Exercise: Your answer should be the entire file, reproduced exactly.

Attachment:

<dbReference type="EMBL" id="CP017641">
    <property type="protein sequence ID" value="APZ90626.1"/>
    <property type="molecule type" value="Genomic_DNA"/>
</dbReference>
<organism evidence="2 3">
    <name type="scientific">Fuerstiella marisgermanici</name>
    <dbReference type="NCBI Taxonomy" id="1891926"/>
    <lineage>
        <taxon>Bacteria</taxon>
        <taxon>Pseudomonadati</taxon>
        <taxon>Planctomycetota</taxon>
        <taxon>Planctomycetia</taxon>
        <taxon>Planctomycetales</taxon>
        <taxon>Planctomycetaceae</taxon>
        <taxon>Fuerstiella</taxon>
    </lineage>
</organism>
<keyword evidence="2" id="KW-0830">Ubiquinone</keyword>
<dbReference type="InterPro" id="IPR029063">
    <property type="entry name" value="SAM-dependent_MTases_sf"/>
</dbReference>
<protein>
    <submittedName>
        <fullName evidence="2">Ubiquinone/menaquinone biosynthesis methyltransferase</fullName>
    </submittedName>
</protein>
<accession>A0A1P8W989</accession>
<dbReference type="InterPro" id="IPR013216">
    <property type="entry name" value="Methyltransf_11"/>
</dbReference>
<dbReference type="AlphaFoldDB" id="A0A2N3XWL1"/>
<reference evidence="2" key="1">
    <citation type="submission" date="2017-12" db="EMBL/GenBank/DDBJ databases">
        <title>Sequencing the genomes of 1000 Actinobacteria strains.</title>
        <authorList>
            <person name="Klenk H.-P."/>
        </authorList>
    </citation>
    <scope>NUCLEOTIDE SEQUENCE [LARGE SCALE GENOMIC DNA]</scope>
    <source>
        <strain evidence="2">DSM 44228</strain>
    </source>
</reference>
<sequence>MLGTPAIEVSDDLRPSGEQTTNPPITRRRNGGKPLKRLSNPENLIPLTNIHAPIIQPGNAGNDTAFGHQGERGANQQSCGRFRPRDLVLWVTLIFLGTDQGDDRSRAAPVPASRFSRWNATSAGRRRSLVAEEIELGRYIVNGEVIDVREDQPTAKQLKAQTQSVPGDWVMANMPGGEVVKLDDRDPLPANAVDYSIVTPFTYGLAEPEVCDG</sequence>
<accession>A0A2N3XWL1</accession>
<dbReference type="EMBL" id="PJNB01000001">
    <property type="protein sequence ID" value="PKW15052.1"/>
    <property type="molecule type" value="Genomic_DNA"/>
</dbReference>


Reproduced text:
<dbReference type="EMBL" id="CP017641">
    <property type="protein sequence ID" value="APZ90626.1"/>
    <property type="molecule type" value="Genomic_DNA"/>
</dbReference>
<organism evidence="2 3">
    <name type="scientific">Fuerstiella marisgermanici</name>
    <dbReference type="NCBI Taxonomy" id="1891926"/>
    <lineage>
        <taxon>Bacteria</taxon>
        <taxon>Pseudomonadati</taxon>
        <taxon>Planctomycetota</taxon>
        <taxon>Planctomycetia</taxon>
        <taxon>Planctomycetales</taxon>
        <taxon>Planctomycetaceae</taxon>
        <taxon>Fuerstiella</taxon>
    </lineage>
</organism>
<keyword evidence="2" id="KW-0830">Ubiquinone</keyword>
<dbReference type="InterPro" id="IPR029063">
    <property type="entry name" value="SAM-dependent_MTases_sf"/>
</dbReference>
<protein>
    <submittedName>
        <fullName evidence="2">Ubiquinone/menaquinone biosynthesis methyltransferase</fullName>
    </submittedName>
</protein>
<accession>A0A1P8W989</accession>
<dbReference type="InterPro" id="IPR013216">
    <property type="entry name" value="Methyltransf_11"/>
</dbReference>
<dbReference type="AlphaFoldDB" id="A0A2N3XWL1"/>
<reference evidence="2" key="1">
    <citation type="submission" date="2017-12" db="EMBL/GenBank/DDBJ databases">
        <title>Sequencing the genomes of 1000 Actinobacteria strains.</title>
        <authorList>
            <person name="Klenk H.-P."/>
        </authorList>
    </citation>
    <scope>NUCLEOTIDE SEQUENCE [LARGE SCALE GENOMIC DNA]</scope>
    <source>
        <strain evidence="2">DSM 44228</strain>
    </source>
</reference>
<sequence>MLGTPAIEVSDDLRPSGEQTTNPPITRRRNGGKPLKRLSNPENLIPLTNIHAPIIQPGNAGNDTAFGHQGERGANQQSCGRFRPRDLVLWVTLIFLGTDQGDDRSRAAPVPASRFSRWNATSAGRRRSLVAEEIELGRYIVNGEVIDVREDQPTAKQLKAQTQSVPGDWVMANMPGGEVVKLDDRDPLPANAVDYSIVTPFTYGLAEPEVCDG</sequence>
<accession>A0A2N3XWL1</accession>
<dbReference type="EMBL" id="PJNB01000001">
    <property type="protein sequence ID" value="PKW15052.1"/>
    <property type="molecule type" value="Genomic_DNA"/>
</dbReference>